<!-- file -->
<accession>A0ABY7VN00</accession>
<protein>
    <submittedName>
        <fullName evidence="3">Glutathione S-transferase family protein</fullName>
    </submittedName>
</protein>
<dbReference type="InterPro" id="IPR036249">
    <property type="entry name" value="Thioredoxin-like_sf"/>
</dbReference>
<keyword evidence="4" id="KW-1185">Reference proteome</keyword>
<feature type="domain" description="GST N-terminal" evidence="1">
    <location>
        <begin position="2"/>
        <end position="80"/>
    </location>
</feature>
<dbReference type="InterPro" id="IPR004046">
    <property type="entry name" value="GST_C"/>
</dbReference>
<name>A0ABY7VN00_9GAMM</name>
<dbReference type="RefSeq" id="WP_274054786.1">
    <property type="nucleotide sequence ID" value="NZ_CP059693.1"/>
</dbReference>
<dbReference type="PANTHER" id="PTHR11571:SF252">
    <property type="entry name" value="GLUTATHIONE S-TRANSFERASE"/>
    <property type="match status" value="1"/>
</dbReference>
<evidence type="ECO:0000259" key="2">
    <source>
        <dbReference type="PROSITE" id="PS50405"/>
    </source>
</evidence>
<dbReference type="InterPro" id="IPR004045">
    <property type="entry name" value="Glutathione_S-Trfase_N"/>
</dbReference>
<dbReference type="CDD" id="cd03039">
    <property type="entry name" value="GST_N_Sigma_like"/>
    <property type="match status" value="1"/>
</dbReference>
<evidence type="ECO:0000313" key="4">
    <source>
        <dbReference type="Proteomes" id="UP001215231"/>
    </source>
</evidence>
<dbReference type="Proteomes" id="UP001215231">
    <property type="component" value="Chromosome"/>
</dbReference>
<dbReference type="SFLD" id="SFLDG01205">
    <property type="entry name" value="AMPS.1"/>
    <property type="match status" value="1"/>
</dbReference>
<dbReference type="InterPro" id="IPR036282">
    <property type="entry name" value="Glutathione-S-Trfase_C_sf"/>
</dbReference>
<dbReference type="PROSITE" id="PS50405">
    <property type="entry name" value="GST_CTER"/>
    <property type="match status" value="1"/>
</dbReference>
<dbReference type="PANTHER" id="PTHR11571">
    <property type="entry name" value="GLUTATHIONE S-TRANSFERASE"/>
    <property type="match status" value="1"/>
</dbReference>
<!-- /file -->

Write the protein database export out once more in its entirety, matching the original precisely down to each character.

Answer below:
<accession>A0ABY7VN00</accession>
<protein>
    <submittedName>
        <fullName evidence="3">Glutathione S-transferase family protein</fullName>
    </submittedName>
</protein>
<dbReference type="InterPro" id="IPR036249">
    <property type="entry name" value="Thioredoxin-like_sf"/>
</dbReference>
<keyword evidence="4" id="KW-1185">Reference proteome</keyword>
<feature type="domain" description="GST N-terminal" evidence="1">
    <location>
        <begin position="2"/>
        <end position="80"/>
    </location>
</feature>
<dbReference type="InterPro" id="IPR004046">
    <property type="entry name" value="GST_C"/>
</dbReference>
<name>A0ABY7VN00_9GAMM</name>
<dbReference type="RefSeq" id="WP_274054786.1">
    <property type="nucleotide sequence ID" value="NZ_CP059693.1"/>
</dbReference>
<dbReference type="PANTHER" id="PTHR11571:SF252">
    <property type="entry name" value="GLUTATHIONE S-TRANSFERASE"/>
    <property type="match status" value="1"/>
</dbReference>
<evidence type="ECO:0000259" key="2">
    <source>
        <dbReference type="PROSITE" id="PS50405"/>
    </source>
</evidence>
<dbReference type="InterPro" id="IPR004045">
    <property type="entry name" value="Glutathione_S-Trfase_N"/>
</dbReference>
<dbReference type="CDD" id="cd03039">
    <property type="entry name" value="GST_N_Sigma_like"/>
    <property type="match status" value="1"/>
</dbReference>
<evidence type="ECO:0000313" key="4">
    <source>
        <dbReference type="Proteomes" id="UP001215231"/>
    </source>
</evidence>
<dbReference type="Proteomes" id="UP001215231">
    <property type="component" value="Chromosome"/>
</dbReference>
<dbReference type="SFLD" id="SFLDG01205">
    <property type="entry name" value="AMPS.1"/>
    <property type="match status" value="1"/>
</dbReference>
<dbReference type="InterPro" id="IPR036282">
    <property type="entry name" value="Glutathione-S-Trfase_C_sf"/>
</dbReference>
<dbReference type="PROSITE" id="PS50405">
    <property type="entry name" value="GST_CTER"/>
    <property type="match status" value="1"/>
</dbReference>
<dbReference type="PANTHER" id="PTHR11571">
    <property type="entry name" value="GLUTATHIONE S-TRANSFERASE"/>
    <property type="match status" value="1"/>
</dbReference>